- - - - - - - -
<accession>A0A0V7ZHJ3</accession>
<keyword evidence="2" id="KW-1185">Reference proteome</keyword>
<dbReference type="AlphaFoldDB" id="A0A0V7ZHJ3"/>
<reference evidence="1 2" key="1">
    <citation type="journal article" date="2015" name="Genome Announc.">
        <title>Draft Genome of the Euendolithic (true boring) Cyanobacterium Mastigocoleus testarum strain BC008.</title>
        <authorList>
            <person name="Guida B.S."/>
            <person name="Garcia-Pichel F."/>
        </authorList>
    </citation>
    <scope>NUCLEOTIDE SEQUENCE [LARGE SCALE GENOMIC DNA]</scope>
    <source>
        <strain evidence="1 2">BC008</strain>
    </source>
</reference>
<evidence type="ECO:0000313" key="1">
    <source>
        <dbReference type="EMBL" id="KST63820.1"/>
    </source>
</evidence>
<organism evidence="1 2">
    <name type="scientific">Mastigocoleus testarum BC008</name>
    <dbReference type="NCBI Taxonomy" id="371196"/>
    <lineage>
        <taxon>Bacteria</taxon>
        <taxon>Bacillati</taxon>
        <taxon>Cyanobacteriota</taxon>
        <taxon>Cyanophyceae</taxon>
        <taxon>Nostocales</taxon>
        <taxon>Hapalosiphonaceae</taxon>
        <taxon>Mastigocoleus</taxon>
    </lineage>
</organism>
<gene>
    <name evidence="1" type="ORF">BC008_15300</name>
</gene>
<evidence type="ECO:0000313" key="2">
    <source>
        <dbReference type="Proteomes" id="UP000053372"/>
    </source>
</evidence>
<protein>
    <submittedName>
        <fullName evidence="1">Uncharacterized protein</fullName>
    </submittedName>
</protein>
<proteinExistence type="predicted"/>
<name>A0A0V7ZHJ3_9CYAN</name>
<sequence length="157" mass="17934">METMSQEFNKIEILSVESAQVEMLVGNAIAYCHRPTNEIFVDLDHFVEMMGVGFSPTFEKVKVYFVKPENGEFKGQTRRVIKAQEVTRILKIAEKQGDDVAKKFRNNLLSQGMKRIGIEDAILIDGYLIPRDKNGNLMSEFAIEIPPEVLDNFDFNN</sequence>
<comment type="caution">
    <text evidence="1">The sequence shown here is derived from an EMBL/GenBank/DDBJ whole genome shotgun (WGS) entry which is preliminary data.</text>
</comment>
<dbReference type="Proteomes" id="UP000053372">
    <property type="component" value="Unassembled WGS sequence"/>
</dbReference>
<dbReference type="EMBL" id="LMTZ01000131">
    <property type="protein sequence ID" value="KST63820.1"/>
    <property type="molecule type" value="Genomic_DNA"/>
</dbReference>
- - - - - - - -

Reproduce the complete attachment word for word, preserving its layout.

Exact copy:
<accession>A0A0V7ZHJ3</accession>
<keyword evidence="2" id="KW-1185">Reference proteome</keyword>
<dbReference type="AlphaFoldDB" id="A0A0V7ZHJ3"/>
<reference evidence="1 2" key="1">
    <citation type="journal article" date="2015" name="Genome Announc.">
        <title>Draft Genome of the Euendolithic (true boring) Cyanobacterium Mastigocoleus testarum strain BC008.</title>
        <authorList>
            <person name="Guida B.S."/>
            <person name="Garcia-Pichel F."/>
        </authorList>
    </citation>
    <scope>NUCLEOTIDE SEQUENCE [LARGE SCALE GENOMIC DNA]</scope>
    <source>
        <strain evidence="1 2">BC008</strain>
    </source>
</reference>
<evidence type="ECO:0000313" key="1">
    <source>
        <dbReference type="EMBL" id="KST63820.1"/>
    </source>
</evidence>
<organism evidence="1 2">
    <name type="scientific">Mastigocoleus testarum BC008</name>
    <dbReference type="NCBI Taxonomy" id="371196"/>
    <lineage>
        <taxon>Bacteria</taxon>
        <taxon>Bacillati</taxon>
        <taxon>Cyanobacteriota</taxon>
        <taxon>Cyanophyceae</taxon>
        <taxon>Nostocales</taxon>
        <taxon>Hapalosiphonaceae</taxon>
        <taxon>Mastigocoleus</taxon>
    </lineage>
</organism>
<gene>
    <name evidence="1" type="ORF">BC008_15300</name>
</gene>
<evidence type="ECO:0000313" key="2">
    <source>
        <dbReference type="Proteomes" id="UP000053372"/>
    </source>
</evidence>
<protein>
    <submittedName>
        <fullName evidence="1">Uncharacterized protein</fullName>
    </submittedName>
</protein>
<proteinExistence type="predicted"/>
<name>A0A0V7ZHJ3_9CYAN</name>
<sequence length="157" mass="17934">METMSQEFNKIEILSVESAQVEMLVGNAIAYCHRPTNEIFVDLDHFVEMMGVGFSPTFEKVKVYFVKPENGEFKGQTRRVIKAQEVTRILKIAEKQGDDVAKKFRNNLLSQGMKRIGIEDAILIDGYLIPRDKNGNLMSEFAIEIPPEVLDNFDFNN</sequence>
<comment type="caution">
    <text evidence="1">The sequence shown here is derived from an EMBL/GenBank/DDBJ whole genome shotgun (WGS) entry which is preliminary data.</text>
</comment>
<dbReference type="Proteomes" id="UP000053372">
    <property type="component" value="Unassembled WGS sequence"/>
</dbReference>
<dbReference type="EMBL" id="LMTZ01000131">
    <property type="protein sequence ID" value="KST63820.1"/>
    <property type="molecule type" value="Genomic_DNA"/>
</dbReference>